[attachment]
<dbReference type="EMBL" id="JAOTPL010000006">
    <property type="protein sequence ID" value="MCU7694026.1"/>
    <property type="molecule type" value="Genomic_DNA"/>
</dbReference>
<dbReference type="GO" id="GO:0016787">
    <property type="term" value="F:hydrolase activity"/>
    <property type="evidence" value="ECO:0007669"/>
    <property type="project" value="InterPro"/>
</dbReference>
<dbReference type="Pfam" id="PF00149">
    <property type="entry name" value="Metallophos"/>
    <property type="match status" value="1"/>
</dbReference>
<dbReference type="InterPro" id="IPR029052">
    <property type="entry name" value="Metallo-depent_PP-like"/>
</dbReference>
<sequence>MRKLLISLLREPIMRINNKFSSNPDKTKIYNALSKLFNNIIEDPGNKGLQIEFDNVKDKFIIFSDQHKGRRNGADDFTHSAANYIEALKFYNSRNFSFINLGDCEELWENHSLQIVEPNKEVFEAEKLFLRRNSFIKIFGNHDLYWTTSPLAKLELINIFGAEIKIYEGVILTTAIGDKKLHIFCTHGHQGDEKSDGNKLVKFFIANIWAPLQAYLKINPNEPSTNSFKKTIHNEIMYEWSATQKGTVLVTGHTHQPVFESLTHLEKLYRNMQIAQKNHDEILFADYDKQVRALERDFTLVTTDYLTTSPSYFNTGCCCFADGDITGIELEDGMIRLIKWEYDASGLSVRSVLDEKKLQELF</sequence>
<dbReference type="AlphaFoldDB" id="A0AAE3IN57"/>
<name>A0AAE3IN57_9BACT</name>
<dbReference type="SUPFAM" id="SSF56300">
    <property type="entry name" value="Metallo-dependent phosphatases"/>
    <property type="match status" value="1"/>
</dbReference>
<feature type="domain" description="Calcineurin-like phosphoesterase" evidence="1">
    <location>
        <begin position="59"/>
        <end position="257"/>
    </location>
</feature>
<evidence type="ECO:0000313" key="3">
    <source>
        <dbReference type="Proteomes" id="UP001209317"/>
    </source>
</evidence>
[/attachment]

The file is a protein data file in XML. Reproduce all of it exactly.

<dbReference type="EMBL" id="JAOTPL010000006">
    <property type="protein sequence ID" value="MCU7694026.1"/>
    <property type="molecule type" value="Genomic_DNA"/>
</dbReference>
<dbReference type="GO" id="GO:0016787">
    <property type="term" value="F:hydrolase activity"/>
    <property type="evidence" value="ECO:0007669"/>
    <property type="project" value="InterPro"/>
</dbReference>
<dbReference type="Pfam" id="PF00149">
    <property type="entry name" value="Metallophos"/>
    <property type="match status" value="1"/>
</dbReference>
<dbReference type="InterPro" id="IPR029052">
    <property type="entry name" value="Metallo-depent_PP-like"/>
</dbReference>
<sequence>MRKLLISLLREPIMRINNKFSSNPDKTKIYNALSKLFNNIIEDPGNKGLQIEFDNVKDKFIIFSDQHKGRRNGADDFTHSAANYIEALKFYNSRNFSFINLGDCEELWENHSLQIVEPNKEVFEAEKLFLRRNSFIKIFGNHDLYWTTSPLAKLELINIFGAEIKIYEGVILTTAIGDKKLHIFCTHGHQGDEKSDGNKLVKFFIANIWAPLQAYLKINPNEPSTNSFKKTIHNEIMYEWSATQKGTVLVTGHTHQPVFESLTHLEKLYRNMQIAQKNHDEILFADYDKQVRALERDFTLVTTDYLTTSPSYFNTGCCCFADGDITGIELEDGMIRLIKWEYDASGLSVRSVLDEKKLQELF</sequence>
<dbReference type="AlphaFoldDB" id="A0AAE3IN57"/>
<name>A0AAE3IN57_9BACT</name>
<dbReference type="SUPFAM" id="SSF56300">
    <property type="entry name" value="Metallo-dependent phosphatases"/>
    <property type="match status" value="1"/>
</dbReference>
<feature type="domain" description="Calcineurin-like phosphoesterase" evidence="1">
    <location>
        <begin position="59"/>
        <end position="257"/>
    </location>
</feature>
<evidence type="ECO:0000313" key="3">
    <source>
        <dbReference type="Proteomes" id="UP001209317"/>
    </source>
</evidence>